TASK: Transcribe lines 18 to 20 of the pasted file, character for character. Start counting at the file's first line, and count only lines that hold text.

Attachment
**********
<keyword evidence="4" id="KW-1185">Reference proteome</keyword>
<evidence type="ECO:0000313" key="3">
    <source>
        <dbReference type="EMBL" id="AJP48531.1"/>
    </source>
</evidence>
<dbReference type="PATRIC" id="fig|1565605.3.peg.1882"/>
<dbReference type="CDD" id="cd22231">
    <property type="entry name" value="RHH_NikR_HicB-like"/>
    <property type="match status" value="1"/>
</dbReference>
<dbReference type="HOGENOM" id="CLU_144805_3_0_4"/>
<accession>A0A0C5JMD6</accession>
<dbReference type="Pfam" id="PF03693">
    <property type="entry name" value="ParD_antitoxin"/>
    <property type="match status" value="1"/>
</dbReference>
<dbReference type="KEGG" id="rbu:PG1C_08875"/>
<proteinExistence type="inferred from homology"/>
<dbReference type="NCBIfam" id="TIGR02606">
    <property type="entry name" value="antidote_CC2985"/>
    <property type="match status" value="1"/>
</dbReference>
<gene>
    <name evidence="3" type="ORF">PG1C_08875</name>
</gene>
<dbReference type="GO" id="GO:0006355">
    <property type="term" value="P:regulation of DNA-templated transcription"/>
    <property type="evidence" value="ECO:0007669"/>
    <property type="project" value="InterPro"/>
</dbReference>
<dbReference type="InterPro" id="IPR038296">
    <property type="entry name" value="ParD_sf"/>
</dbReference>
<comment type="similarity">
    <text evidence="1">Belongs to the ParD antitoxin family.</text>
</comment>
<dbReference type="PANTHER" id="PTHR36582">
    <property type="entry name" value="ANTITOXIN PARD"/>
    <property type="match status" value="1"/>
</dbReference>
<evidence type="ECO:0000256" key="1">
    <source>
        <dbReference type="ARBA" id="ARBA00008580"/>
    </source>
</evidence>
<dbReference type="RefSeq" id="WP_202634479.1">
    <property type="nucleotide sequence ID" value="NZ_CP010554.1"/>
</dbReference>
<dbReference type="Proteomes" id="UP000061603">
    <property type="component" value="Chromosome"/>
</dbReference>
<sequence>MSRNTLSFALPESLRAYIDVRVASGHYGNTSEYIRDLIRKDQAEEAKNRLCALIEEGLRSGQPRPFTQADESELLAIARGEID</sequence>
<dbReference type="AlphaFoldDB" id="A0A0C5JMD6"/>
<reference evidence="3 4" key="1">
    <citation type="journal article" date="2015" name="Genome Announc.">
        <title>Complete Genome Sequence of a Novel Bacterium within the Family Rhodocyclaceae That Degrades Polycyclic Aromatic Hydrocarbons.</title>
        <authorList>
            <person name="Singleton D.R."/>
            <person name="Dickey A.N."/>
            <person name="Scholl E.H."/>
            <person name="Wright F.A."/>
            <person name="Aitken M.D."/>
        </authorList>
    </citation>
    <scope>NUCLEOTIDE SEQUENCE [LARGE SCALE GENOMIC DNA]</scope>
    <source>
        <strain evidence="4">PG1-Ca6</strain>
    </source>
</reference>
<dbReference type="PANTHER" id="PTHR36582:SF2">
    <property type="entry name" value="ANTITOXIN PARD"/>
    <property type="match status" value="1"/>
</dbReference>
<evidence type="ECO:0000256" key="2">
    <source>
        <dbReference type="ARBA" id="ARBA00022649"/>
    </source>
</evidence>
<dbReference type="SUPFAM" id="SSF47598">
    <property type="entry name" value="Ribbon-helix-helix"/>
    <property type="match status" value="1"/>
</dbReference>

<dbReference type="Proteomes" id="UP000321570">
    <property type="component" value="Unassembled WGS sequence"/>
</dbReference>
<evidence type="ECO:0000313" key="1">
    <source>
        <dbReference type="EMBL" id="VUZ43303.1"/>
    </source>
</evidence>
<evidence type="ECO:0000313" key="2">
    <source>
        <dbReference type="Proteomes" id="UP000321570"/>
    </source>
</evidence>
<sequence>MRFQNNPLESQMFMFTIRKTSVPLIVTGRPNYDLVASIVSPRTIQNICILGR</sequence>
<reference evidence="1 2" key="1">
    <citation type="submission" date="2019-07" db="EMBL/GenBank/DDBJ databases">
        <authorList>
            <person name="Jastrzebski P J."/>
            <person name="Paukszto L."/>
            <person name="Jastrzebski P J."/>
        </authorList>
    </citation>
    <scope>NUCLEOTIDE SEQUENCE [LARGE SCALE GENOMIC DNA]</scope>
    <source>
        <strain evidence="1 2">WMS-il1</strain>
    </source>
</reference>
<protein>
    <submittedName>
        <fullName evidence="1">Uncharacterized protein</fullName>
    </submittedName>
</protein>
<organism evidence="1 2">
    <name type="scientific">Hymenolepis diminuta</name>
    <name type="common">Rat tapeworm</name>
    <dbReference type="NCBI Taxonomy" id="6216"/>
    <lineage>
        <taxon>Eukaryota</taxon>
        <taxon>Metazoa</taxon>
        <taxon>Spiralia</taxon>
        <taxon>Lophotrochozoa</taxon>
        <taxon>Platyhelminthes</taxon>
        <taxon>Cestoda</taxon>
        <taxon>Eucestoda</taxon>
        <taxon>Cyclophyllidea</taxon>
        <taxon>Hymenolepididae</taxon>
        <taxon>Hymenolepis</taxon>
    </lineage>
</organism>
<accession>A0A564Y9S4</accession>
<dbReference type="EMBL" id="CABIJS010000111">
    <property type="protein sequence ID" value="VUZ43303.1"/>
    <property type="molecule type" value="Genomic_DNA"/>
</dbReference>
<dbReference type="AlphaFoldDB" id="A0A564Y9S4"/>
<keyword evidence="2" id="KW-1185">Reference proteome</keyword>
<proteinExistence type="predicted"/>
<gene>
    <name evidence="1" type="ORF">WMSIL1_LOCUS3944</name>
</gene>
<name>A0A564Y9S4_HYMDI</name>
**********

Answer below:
<dbReference type="KEGG" id="rbu:PG1C_08875"/>
<proteinExistence type="inferred from homology"/>
<dbReference type="NCBIfam" id="TIGR02606">